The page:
In part two of our interview with Anthony Summers and Robbyn Swan, the authors explain more about the background to their new book Looking for Madeleine, their thoughts on the police investigations so far, and what may now lie ahead in this extraordinary case.
How did you conduct your research? What was the process you followed?
First and foremost, we spent months doing what we have done on our previous eight books, reading all possible available documentation – in many cases a logistic challenge because of the Portuguese language factor. All of this was sorted and allocated and built into a vast chronology. Chronology, carefully assembled, is the key to investigation – whether by law enforcement or non-fiction authors.
When did you come to the conclusion that Kate and Gerry McCann played no part in covering up their daughter’s disappearance and that claims of this are unfounded?
Were we to have to put a date on this current view of ours, we would say it was at the stage a few months ago when – after all the months of analysing the available evidence and testimony – we were finalizing the manuscript.
Can your book be accurately considered as ‘the definitive account’ of this unsolved case?
Note that our publisher has said that the book is “the most definitive account possible.” Possible at this time. We hope and believe that it is exactly the case at this point, as of September 2014. Events yet to occur may change that and – as and when they do – we would hope to update our work.
Your book has been described as ‘a whitewash’ and ‘propaganda,’ and criticism has been levelled at the amount of ‘spin’ it received in the British media before publication? What is your reaction to this?
It is emphatically not a whitewash, whether or not those making the allegations choose to believe it or not. Should they look at the available evidence and testimony, and in turn how we report it in Looking for Madeleine, they will find such allegations untenable. We know of no articles about us or the book that could be called "spin.” There have been news stories based on the information in the book - that is reporting.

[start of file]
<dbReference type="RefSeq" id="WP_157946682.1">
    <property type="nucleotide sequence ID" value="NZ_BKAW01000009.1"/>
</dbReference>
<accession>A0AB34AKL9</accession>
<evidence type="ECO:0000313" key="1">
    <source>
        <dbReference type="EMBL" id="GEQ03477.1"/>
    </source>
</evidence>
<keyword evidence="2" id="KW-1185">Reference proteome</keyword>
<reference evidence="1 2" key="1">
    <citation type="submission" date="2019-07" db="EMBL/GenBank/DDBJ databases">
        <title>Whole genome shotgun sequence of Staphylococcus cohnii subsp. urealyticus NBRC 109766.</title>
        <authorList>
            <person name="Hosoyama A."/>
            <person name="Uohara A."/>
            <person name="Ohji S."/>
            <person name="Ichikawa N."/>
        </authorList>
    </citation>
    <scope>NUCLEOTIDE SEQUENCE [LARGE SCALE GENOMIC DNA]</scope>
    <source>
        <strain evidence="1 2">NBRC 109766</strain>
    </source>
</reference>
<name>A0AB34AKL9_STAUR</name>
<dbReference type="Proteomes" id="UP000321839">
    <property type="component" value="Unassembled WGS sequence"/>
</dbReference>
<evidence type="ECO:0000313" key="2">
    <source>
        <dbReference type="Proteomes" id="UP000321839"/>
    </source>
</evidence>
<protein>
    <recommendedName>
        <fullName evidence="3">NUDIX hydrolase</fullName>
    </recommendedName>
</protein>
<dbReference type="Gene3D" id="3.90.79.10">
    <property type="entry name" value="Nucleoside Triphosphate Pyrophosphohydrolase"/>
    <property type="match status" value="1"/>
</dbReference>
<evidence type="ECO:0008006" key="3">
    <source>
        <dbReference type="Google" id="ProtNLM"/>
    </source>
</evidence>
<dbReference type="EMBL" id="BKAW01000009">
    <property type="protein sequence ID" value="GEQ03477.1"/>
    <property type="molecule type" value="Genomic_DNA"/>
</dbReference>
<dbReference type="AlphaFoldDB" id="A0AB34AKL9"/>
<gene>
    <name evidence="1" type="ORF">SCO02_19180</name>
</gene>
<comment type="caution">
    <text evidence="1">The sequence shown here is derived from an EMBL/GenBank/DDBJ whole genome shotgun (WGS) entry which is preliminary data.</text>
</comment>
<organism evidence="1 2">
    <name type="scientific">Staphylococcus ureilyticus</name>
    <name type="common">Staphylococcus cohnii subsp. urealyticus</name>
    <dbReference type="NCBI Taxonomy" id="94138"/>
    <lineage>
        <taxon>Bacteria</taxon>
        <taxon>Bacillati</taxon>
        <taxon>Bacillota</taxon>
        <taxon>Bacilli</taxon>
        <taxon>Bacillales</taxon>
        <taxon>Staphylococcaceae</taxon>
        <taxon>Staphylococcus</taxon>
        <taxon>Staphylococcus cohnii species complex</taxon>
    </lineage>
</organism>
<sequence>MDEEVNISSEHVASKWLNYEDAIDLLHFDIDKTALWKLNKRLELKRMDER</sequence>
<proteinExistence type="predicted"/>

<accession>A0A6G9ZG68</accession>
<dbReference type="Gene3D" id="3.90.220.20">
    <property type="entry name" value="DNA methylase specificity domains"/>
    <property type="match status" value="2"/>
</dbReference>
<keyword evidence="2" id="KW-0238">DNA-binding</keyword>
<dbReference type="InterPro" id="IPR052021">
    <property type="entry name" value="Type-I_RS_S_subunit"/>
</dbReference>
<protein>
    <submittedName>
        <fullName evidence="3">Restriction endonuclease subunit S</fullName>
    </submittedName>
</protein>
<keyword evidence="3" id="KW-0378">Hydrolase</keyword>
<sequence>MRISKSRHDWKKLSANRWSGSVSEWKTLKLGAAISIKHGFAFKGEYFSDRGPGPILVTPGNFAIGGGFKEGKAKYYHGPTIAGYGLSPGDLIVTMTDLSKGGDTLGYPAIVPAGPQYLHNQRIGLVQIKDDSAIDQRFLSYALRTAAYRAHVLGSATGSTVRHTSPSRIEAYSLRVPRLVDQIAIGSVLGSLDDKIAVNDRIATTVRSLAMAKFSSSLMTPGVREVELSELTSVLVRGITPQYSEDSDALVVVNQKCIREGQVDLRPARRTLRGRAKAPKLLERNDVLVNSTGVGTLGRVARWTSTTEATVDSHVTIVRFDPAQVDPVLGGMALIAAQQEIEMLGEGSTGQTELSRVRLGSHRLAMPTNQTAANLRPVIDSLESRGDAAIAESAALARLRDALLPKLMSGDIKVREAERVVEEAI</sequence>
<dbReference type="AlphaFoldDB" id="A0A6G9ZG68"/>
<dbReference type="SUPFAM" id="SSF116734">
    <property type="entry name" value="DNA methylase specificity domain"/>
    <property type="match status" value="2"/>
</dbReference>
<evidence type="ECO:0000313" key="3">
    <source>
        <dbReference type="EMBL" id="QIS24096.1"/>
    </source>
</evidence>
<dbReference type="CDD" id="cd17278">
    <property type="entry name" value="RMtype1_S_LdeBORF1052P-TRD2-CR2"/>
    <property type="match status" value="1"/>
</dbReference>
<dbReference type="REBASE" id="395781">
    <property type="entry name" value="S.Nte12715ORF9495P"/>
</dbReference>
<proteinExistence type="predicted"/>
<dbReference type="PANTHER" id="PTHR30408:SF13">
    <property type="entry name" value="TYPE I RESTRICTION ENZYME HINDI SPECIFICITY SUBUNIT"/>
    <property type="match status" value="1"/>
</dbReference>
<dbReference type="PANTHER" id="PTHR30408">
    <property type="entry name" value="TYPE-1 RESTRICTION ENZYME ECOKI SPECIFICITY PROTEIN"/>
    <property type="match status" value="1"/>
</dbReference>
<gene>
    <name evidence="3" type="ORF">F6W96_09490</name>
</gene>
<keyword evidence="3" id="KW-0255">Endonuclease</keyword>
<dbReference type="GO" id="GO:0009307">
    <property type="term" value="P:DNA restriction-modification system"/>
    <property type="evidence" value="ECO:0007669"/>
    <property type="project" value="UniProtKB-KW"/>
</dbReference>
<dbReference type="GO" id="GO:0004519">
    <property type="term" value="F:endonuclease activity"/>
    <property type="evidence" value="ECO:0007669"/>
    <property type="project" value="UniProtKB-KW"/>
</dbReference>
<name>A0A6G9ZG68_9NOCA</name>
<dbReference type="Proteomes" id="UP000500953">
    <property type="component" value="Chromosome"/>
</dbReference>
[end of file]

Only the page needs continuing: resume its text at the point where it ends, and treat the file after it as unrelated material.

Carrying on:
How would you sum up the way in which the investigations have been conducted over the past seven years?
A muddle of events and developments, poorly reported and – because of the lengthy lapse of time after the case was archived – critically interrupted. Hopefully, with both nations’ police forces for some time now engaged in systematic fresh work, lost ground may be retrieved.
How relevant is the Gamble report discussed on Sky TV shortly before publication of the book?
The report written by former Child Exploitation and Online Protection Centre head Jim Gamble and his team has not been released. In an interview for our book, Gamble discussed it, we believe, more openly and at greater length than ever before, and this was justifiably newsworthy. The inclusion of this self-critique of British law enforcement’s role in the investigation, from a senior source, was welcome and long overdue. The first Portuguese investigation has been widely criticised, often exaggeratedly and in a way that seemed xenophobic. The new openness from the
Gamble may go some way to redressing the balance. Once it becomes ethically possible,
Portuguese law enforcement may perhaps offer similar up-to-date background.
Should that occur, we would be glad to report it in a new edition of Looking
for Madeleine. UK
How long do you expect the investigation to continue?
Rather than speak in terms of months or weeks, we hope the investigations by both Portuguese and British law enforcement will be allowed to continue until they have followed up on all the lines of inquiry they regard as necessary. We hope the climate of public opinion in both countries develops positively, in a way that favours true international cooperation. Unbiased, moderate media reporting could do much to make this possible.
Do you think the mystery will ever be solved?
A major breakthrough would be a forensic lead. Any trace, dead or alive, of Madeleine. The police never forget, though, that someone, somewhere, knows – or suspects they have knowledge – of what happened to Madeleine. Someone’s wife, someone’s brother or sister or friend. Someone who noticed something but has until now kept it to themselves. What cold case investigators always hope for is that some hitherto unknown witness or witnesses will come forward with the fragment of information that can break the case. It’s happened in the past, and could yet happen in the case of Madeleine.